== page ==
Mark my words. Here is what is going to happen. Within a decade, maybe two, Christians will come around to treating gays no differently than they now treat members of other groups whom they previously persecuted — women, Jews, blacks — but not because of some new interpretation of a biblical passage, or because of a new revelation from God. These changes will come about the same way that they always do: by the oppressed minority fighting for the right to be treated equally, and by a few enlightened members of the oppressing majority supporting their cause.
Then what will happen is that Christians will take credit for the civil liberation of gays, dig through the historical record and find a few Christian preachers or bloggers who had the courage and the character to stand up for Gay rights when their fellow Christians would not, and then cite those as evidence that were it not for Christianity, gays would not be equal.
Although not a perfect analogy, this passage reminds me a bit of the conversation I had with a young man who had recently come out. He told me that all Christians hate gays. I said, “Well, I’m a Christian,” he interrupted to say that he knew I was because he heard me going on about it all the time. I continued, “and I don’t hate gays.” His response was that I was not really a Christian, then.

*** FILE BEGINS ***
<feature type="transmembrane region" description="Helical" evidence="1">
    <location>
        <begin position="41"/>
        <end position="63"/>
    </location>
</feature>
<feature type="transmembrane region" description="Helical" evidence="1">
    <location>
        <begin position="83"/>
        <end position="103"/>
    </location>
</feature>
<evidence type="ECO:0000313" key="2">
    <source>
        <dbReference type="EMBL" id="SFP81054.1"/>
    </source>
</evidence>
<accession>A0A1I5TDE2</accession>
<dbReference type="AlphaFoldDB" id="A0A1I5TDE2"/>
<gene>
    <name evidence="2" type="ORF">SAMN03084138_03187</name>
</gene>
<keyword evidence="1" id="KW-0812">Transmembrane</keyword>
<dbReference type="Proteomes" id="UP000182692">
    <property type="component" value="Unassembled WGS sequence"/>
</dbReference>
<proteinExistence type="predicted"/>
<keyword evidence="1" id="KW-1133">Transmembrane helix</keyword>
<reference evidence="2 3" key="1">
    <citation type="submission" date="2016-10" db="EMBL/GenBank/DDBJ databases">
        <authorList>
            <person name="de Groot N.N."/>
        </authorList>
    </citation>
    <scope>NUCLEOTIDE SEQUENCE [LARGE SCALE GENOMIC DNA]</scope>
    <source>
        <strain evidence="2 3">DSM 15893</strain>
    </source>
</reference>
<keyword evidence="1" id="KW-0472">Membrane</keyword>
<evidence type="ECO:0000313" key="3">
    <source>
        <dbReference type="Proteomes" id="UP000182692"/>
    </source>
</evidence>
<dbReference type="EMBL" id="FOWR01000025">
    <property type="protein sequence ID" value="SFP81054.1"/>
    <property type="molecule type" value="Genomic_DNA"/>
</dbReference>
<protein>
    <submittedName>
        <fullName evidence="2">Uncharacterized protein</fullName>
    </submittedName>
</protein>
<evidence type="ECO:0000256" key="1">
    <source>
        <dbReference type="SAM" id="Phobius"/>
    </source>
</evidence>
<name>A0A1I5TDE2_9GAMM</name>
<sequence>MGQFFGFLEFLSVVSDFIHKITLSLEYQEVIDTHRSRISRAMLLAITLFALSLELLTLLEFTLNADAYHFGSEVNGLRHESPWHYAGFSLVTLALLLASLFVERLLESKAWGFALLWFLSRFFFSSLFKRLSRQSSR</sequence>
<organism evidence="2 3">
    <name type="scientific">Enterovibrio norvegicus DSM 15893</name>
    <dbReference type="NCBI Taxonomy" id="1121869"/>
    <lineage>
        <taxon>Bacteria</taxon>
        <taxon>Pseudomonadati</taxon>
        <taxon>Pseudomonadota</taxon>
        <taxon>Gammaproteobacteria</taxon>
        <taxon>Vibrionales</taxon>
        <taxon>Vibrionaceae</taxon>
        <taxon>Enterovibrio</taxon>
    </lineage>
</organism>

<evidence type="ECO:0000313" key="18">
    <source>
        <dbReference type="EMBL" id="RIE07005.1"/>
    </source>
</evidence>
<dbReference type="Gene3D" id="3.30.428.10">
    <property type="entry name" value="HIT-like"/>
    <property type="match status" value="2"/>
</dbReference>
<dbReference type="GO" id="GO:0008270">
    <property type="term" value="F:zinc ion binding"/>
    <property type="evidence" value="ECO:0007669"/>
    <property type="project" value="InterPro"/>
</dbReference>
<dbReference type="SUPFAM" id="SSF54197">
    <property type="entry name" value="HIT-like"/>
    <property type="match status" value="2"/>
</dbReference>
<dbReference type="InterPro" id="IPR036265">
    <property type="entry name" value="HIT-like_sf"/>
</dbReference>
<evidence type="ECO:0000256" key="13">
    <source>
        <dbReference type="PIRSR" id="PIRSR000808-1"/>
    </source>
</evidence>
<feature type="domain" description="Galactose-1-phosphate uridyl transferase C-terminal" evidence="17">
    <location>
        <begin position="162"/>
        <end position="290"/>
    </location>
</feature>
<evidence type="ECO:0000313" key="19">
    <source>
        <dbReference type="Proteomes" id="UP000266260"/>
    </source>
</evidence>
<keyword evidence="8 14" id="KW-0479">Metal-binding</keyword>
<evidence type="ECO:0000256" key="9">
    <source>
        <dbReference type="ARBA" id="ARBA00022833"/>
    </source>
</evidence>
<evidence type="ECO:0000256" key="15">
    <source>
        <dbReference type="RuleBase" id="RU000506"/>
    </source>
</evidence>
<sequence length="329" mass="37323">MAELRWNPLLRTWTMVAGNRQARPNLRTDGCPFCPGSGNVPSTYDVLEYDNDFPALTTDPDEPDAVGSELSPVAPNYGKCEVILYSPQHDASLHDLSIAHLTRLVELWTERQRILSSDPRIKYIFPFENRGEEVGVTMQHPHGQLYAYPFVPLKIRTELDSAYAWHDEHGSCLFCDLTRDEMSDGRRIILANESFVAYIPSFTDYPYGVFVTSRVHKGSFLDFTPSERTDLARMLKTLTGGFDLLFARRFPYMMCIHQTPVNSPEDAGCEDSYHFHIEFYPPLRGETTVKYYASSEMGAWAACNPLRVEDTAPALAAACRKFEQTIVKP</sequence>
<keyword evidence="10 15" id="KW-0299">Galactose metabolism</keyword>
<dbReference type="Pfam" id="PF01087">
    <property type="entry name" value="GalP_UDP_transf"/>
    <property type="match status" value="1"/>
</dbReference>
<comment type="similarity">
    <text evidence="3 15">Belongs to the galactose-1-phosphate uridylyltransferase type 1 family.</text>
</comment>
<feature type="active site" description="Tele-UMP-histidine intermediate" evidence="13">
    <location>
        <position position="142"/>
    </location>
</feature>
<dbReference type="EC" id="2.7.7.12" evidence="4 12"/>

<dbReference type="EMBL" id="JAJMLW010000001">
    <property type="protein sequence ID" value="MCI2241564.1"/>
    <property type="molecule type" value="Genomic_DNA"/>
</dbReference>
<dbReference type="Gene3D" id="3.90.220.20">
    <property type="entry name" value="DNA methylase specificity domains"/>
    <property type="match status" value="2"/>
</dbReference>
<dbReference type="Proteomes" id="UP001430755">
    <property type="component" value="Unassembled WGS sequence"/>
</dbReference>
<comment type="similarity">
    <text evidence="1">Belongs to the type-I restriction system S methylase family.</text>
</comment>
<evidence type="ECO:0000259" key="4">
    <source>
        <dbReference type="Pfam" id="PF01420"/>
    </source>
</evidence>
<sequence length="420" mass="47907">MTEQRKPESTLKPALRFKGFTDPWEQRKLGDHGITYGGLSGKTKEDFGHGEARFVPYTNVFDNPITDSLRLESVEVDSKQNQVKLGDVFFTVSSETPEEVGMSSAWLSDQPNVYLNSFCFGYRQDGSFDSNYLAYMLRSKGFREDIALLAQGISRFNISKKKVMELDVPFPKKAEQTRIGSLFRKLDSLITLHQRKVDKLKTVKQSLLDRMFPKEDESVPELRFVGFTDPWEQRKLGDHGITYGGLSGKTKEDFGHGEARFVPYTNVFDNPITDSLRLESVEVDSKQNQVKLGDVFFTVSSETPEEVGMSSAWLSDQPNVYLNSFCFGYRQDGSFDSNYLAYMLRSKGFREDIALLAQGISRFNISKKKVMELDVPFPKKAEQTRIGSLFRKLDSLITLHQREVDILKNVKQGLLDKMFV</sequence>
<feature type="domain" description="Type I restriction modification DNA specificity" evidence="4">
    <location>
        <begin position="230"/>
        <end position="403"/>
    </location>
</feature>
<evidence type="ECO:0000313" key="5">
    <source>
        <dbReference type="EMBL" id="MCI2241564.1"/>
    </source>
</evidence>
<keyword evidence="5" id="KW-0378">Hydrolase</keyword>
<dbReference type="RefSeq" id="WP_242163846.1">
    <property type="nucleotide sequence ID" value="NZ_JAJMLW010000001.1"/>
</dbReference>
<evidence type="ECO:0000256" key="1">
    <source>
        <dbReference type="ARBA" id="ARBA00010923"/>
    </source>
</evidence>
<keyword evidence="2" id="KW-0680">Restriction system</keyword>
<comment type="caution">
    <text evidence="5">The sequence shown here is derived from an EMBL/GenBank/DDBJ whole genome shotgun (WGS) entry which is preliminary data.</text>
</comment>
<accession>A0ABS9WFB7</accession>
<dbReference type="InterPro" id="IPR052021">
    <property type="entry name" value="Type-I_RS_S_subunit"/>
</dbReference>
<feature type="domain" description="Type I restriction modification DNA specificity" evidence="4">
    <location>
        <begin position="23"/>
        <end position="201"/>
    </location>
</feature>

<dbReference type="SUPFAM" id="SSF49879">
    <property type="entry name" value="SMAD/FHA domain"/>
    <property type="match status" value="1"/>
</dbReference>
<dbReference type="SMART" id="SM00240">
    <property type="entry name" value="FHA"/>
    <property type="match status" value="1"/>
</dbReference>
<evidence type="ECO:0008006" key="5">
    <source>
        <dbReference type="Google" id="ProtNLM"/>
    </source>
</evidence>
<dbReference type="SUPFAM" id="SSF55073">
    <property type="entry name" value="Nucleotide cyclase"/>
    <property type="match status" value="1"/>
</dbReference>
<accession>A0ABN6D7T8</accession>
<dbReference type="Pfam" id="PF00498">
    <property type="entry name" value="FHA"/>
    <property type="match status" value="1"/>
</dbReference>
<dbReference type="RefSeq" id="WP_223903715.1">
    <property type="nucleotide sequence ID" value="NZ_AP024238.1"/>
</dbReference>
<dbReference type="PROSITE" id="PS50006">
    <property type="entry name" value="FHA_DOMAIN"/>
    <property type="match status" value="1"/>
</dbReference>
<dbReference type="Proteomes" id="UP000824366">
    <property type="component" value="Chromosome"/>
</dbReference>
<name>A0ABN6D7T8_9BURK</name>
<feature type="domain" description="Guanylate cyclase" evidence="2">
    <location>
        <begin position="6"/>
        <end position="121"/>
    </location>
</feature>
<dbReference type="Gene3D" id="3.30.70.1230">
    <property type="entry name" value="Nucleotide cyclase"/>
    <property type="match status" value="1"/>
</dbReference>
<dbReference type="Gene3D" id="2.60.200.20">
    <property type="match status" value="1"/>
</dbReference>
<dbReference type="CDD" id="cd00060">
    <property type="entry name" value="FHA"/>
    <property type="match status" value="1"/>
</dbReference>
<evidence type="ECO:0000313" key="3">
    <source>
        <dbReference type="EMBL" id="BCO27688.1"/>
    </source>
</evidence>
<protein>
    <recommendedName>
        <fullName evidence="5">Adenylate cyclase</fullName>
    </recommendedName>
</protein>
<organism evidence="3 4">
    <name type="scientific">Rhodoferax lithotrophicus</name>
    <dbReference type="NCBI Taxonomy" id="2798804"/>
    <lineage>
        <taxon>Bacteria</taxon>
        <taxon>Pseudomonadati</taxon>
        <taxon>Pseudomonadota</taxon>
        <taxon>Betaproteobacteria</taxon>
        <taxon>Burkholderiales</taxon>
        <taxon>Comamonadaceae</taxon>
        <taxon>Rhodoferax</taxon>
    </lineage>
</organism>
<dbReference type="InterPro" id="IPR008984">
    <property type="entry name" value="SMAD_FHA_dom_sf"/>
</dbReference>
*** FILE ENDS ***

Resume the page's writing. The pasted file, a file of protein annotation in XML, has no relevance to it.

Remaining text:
First off, this is an attack on Christianity. It is a preemptive strike against a future more tolerant Christian church to make sure Christians don’t get off the hook for the evil they have caused.
And, I feel compelled to point out that the exact reasoning provided by Schermer–Western Culture, not the Church will solve the problem of mistreating gays–can be used to let the church off the hook–Western Culture, not the Church is responsible for mistreating gays. Religion and Culture until very recently were inextricably intertwined.
More importantly though, Schermer and the angry young man have reason to be pissed off at the Christian Church. We have been slow to take a leadership role in the great moral ills facing our society. The Church needs to correct this: even if it doesn’t get to take credit.
In the past, the Church has done well in advocating for the impoverished. In the United States the Civil Rights movement was a church movement. However, two glaring examples of movements, of what Judge Posner calls moral entrepeneurship, are afoot: Gay Rights; Environmentalism. While my little church and much bigger churches all across the country are coming on board, we need to do more. As Kanye says, “Better, Faster, Stronger.”